They and other players in each market have helped expose the arcane laws that governed taxi service territories, fought the illegality of car services picking up people on the street, introduced efficient and transparent pricing, and drove up overall service quality. Monopolies are never good at any of those things and Uber helped slow or at least provide an alternative to all of them (by the way, so has SnapCar, if you read the Economist). In my book that is to be lauded.

But these tactics they're employing now sound pretty bad. Cloak and dagger stunts that leave you saying "They spent money to do that?" Although from the inside I can tell you the tactics really aren't as bad as it's been described, many people are now convinced the public is turning against Uber, and that the backlash will really hurt the company.

Don't believe it.

What will really happen from this is:

  1. You now know more about Lyft than you ever did before, and that's driving up demand for their services. Do you know how happy Lyft is right now?
  2. More people are talking about Uber than ever before. Did you actually think that was even possible?
  3. Now that drivers are more aware of the lengths Uber will go to have them, surely more of them will go there. And Uber will pay them well, at least for as long as the money lasts. That's not a bad thing for drivers, is it?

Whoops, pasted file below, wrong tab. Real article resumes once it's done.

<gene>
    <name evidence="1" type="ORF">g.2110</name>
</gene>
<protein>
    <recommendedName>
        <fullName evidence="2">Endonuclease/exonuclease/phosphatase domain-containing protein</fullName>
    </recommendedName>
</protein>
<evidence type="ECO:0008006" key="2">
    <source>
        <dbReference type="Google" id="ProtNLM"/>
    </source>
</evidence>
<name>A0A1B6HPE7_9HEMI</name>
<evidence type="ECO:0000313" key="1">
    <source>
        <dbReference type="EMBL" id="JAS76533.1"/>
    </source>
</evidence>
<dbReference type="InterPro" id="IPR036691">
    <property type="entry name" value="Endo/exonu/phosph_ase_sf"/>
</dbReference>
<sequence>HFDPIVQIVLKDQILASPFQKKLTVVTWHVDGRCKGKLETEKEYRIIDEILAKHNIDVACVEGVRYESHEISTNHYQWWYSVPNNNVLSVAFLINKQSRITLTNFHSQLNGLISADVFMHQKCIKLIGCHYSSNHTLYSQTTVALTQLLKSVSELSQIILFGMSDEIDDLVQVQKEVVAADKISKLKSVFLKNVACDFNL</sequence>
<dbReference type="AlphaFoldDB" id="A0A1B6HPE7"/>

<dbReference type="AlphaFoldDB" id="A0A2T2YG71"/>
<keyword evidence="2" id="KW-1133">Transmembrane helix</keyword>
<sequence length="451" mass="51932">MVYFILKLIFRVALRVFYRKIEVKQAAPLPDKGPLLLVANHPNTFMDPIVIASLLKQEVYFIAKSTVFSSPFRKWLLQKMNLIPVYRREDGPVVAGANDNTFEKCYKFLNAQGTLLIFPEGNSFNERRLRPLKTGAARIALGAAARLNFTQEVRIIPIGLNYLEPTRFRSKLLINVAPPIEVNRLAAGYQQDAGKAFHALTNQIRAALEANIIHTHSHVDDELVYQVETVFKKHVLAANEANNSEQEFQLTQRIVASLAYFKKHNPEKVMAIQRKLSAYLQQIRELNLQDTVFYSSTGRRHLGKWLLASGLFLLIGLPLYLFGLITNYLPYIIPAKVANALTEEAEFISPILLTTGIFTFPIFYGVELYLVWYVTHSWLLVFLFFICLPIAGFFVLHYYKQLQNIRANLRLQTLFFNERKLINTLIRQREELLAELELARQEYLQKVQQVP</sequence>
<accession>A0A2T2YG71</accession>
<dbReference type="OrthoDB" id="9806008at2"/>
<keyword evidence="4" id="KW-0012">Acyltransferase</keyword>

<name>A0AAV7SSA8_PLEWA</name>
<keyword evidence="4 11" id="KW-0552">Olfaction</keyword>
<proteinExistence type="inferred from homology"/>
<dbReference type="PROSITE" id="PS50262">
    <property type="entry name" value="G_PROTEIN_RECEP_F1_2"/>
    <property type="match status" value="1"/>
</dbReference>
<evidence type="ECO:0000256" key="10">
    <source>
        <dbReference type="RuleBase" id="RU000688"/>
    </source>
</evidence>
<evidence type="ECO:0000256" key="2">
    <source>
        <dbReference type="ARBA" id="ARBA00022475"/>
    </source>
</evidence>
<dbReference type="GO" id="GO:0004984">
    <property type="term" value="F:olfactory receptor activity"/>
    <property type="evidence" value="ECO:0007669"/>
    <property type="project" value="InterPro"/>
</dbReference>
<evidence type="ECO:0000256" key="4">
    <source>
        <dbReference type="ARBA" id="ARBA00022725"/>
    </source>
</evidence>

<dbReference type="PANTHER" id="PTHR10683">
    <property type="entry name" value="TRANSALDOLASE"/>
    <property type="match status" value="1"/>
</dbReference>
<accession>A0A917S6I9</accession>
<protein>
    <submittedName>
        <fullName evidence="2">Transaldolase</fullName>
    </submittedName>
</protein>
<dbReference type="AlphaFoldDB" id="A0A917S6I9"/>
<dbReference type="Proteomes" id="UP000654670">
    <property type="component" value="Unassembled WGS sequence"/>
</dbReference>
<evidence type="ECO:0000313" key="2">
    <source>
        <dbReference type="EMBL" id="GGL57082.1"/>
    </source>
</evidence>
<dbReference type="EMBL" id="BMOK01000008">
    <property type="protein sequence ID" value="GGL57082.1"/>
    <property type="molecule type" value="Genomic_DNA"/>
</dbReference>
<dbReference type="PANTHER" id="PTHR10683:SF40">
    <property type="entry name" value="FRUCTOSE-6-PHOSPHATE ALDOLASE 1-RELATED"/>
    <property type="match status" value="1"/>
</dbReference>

4. Those additional drivers will provide Uber with more supply than ever. So the next time someone checks for a ride, there's likely to be an available driver closer to you. Not such a bad thing, right?
  5. You'll be more aware of Uber than ever before, and so on a Wednesday morning at 3am, or after you've watched a live game featuring the world's greatest catcher, when you need to get to your last customer meeting of the week, or just when you want to go wherever, you might think of Sidecar, Hailo, or TaxiMagic. But I seriously doubt it.

Because as Oscar Wilde said: "The only thing worse than being talked about is not being talked about."

You'll think of Uber. And Lyft. Which is exactly how they want it.

About two years ago during a marketing chat with my co-founder I said "Like most Americans I believe in the adage that there's no such thing as bad publicity. We should use whatever tactics we can to garner attention - even if they're illegal - because people love scandal (and while we're at it, they also love Long Duk Dong: like you, grandpa just wants his automobile). those who are thinking about you might become your clients. Those who don't never will be."

"You don't get far in the long term by being unethical", he replied. "You get far by providing people with something that they love."

But what if you do both? How do people react then? Do ethics matter? I guess that's up to you, dear rider...I mean reader.

One thing is sure though: sometimes - like when pigs fight humans in a novel - it's hard to know which side is on the good side and which side is on the bad. Or even which is which.

Linda Holroyd's insight: